This is the third book in a trilogy that began with “The Shakespeare Stealer” and continued with “Shakespeare’s Scribe.” American author Gary Blackwood has done a terrific job recreating the world of Shakespeare’s London and his theater company. Widge is a young apprentice actor sent to steal the playwright’s “Hamlet” in the first book, but who ends up becoming Shakespeare’s friend and joins his company playing female roles, as was the custom then. In Scribe, the company is on the road and encountering many problems while Widge transcribes Shakespeare’s work for him and also finds a possible father, something he never expected. In this third book, someone is stealing Shakespeare’s plays again, and Widge comes under suspicion. Despite the good will of his friends in the company, Widge is let go and decides he must join the company of the man who has been stealing the plays to see if he can find out more.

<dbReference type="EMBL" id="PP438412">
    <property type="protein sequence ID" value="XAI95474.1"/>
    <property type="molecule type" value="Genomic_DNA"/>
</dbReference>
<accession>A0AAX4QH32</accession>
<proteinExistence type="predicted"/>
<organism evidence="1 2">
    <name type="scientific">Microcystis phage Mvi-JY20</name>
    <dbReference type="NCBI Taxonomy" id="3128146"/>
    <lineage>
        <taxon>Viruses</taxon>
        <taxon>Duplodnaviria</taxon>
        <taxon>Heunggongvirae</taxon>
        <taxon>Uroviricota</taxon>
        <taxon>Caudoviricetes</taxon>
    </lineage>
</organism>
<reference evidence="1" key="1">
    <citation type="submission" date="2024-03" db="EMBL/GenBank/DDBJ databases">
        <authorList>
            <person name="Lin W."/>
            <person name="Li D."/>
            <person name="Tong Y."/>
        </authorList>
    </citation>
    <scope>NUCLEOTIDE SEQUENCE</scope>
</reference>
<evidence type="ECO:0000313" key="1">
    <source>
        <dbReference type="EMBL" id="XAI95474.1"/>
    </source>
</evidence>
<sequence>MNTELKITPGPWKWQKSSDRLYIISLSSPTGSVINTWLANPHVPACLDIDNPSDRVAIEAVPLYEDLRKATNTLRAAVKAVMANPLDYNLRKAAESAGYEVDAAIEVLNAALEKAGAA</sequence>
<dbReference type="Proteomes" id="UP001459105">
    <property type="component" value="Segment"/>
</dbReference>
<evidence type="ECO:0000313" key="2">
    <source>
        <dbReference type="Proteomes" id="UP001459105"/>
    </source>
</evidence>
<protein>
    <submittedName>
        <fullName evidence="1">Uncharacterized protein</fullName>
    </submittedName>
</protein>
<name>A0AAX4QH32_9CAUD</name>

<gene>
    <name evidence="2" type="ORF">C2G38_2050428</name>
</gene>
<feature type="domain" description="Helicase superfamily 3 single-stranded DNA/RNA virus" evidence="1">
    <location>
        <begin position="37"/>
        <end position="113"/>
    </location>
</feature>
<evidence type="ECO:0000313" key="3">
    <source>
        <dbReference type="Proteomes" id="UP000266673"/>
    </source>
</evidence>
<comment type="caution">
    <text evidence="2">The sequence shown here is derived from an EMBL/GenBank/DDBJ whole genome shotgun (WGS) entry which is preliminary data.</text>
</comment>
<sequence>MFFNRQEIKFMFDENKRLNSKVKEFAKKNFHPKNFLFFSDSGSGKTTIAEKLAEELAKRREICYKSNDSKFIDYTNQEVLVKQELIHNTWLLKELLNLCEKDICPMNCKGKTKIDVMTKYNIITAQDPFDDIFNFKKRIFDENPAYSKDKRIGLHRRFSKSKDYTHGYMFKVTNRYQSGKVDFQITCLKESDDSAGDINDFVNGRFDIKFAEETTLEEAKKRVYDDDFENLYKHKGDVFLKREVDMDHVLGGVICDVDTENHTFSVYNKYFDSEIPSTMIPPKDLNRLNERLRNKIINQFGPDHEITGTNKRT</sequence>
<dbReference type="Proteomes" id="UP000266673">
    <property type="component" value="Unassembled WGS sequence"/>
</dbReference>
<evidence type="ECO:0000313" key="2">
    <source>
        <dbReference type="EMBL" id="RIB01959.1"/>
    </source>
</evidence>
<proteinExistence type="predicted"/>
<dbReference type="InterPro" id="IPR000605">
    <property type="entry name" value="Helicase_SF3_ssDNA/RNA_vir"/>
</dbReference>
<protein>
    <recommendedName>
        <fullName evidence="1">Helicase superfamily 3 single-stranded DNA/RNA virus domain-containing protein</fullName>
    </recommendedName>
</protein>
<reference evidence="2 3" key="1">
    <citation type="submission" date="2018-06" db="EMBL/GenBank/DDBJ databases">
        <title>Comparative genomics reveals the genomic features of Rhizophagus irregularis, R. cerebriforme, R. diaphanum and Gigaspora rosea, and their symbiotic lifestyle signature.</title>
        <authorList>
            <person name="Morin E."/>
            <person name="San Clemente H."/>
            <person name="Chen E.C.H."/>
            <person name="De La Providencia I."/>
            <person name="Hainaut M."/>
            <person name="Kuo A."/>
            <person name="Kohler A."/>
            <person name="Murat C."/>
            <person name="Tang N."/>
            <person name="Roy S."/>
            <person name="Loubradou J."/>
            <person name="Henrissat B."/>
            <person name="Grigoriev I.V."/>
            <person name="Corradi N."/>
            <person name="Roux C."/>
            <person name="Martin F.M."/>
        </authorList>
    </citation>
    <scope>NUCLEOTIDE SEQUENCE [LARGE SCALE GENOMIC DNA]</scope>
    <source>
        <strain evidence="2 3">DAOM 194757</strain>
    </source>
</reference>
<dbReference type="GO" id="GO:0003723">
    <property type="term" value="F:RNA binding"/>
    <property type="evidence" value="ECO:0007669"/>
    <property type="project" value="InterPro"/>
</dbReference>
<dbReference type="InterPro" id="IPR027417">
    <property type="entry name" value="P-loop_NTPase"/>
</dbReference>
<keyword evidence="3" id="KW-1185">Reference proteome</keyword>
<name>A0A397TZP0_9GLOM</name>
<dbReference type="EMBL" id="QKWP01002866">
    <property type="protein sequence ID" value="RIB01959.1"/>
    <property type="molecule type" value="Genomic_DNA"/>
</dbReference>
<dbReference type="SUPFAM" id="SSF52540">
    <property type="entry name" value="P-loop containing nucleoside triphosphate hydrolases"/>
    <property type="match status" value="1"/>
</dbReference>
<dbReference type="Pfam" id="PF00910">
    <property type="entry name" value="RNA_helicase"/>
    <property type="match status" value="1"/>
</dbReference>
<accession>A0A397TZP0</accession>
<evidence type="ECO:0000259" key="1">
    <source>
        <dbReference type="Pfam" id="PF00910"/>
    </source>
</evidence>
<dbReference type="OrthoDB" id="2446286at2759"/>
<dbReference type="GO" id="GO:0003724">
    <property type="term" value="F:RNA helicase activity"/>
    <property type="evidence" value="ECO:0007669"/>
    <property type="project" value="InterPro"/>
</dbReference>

Other subplots abound, including a deadly walk across the frozen Thames, the presence of a forbidden Catholic priest in the company, the impending death of their patron, Queen Elizabeth, and the rescue of Widge’s friend in France. It all seems well researched and believable, from the language to the customs and atmosphere. I recommend all three books, links below.